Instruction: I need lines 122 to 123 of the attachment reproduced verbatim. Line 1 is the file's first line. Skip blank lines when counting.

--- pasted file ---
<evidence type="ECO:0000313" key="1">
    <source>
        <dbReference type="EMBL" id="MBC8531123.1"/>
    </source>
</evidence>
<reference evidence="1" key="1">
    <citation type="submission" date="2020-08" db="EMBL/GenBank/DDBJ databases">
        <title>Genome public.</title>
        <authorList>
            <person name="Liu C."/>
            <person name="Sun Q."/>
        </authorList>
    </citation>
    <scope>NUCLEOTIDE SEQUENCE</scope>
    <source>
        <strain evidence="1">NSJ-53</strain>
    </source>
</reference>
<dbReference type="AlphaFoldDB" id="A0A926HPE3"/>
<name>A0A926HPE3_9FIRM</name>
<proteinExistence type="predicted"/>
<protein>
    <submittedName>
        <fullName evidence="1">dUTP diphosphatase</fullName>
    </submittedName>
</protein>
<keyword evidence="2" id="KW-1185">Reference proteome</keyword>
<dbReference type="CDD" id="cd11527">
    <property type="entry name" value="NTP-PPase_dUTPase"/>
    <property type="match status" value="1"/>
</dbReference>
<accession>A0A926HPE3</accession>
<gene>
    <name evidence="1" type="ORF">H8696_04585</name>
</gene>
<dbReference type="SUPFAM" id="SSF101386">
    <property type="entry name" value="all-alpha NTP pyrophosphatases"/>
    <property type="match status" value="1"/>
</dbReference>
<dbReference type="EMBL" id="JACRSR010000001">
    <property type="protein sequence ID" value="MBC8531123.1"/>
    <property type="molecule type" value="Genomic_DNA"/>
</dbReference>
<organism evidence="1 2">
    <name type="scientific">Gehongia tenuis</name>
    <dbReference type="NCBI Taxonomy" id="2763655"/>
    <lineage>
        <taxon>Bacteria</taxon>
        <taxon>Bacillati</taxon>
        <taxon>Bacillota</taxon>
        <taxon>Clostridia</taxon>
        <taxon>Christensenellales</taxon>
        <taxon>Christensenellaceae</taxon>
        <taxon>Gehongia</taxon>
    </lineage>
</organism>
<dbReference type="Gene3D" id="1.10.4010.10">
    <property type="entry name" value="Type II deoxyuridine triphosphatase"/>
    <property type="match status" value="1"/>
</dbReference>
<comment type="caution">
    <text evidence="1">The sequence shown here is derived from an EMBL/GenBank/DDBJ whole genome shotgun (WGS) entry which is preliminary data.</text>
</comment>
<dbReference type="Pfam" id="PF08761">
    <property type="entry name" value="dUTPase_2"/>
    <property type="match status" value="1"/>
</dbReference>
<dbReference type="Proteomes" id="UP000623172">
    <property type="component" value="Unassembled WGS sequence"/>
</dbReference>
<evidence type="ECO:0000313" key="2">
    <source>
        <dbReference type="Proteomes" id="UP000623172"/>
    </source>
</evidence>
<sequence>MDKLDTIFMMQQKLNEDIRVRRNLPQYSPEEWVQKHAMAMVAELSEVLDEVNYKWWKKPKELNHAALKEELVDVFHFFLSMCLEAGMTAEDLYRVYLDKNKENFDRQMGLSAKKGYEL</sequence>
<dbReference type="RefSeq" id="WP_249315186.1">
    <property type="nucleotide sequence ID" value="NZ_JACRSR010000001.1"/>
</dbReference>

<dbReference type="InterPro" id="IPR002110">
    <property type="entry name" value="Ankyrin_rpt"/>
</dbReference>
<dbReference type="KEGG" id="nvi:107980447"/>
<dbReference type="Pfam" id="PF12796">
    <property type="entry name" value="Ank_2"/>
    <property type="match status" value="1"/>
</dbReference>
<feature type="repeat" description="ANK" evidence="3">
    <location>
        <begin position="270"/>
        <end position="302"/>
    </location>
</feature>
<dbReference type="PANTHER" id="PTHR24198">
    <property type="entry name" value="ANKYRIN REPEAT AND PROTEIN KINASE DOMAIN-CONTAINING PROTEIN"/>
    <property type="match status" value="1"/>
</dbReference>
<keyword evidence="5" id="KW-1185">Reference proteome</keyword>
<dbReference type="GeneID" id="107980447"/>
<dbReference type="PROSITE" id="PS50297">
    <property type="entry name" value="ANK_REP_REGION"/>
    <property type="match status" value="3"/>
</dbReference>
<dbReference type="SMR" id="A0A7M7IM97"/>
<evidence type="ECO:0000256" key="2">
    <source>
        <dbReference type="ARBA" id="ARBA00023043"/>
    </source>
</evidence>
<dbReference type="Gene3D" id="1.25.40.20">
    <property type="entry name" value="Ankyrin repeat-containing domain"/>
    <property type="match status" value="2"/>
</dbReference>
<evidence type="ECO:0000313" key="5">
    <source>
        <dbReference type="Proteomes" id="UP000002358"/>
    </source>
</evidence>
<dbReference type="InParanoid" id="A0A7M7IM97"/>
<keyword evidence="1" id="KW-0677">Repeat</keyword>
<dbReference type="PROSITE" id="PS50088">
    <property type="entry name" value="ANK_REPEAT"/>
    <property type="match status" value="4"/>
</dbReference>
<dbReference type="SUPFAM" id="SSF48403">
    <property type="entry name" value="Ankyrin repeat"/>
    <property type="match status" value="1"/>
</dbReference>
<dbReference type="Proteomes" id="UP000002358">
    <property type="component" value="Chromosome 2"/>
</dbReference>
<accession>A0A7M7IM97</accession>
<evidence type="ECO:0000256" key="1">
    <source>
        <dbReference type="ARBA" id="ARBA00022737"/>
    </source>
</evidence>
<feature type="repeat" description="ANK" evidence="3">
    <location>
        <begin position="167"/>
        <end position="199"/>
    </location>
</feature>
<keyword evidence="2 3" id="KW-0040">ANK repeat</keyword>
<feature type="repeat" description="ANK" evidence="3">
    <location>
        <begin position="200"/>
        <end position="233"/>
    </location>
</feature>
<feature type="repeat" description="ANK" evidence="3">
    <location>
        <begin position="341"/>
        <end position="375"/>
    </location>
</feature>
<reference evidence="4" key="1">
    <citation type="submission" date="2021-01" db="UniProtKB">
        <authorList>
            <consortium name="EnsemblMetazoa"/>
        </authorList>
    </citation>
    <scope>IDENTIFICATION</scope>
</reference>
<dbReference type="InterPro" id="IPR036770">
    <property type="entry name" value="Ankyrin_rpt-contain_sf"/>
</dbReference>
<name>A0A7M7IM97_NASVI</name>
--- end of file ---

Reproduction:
    <property type="entry name" value="ANK_REPEAT"/>
    <property type="match status" value="4"/>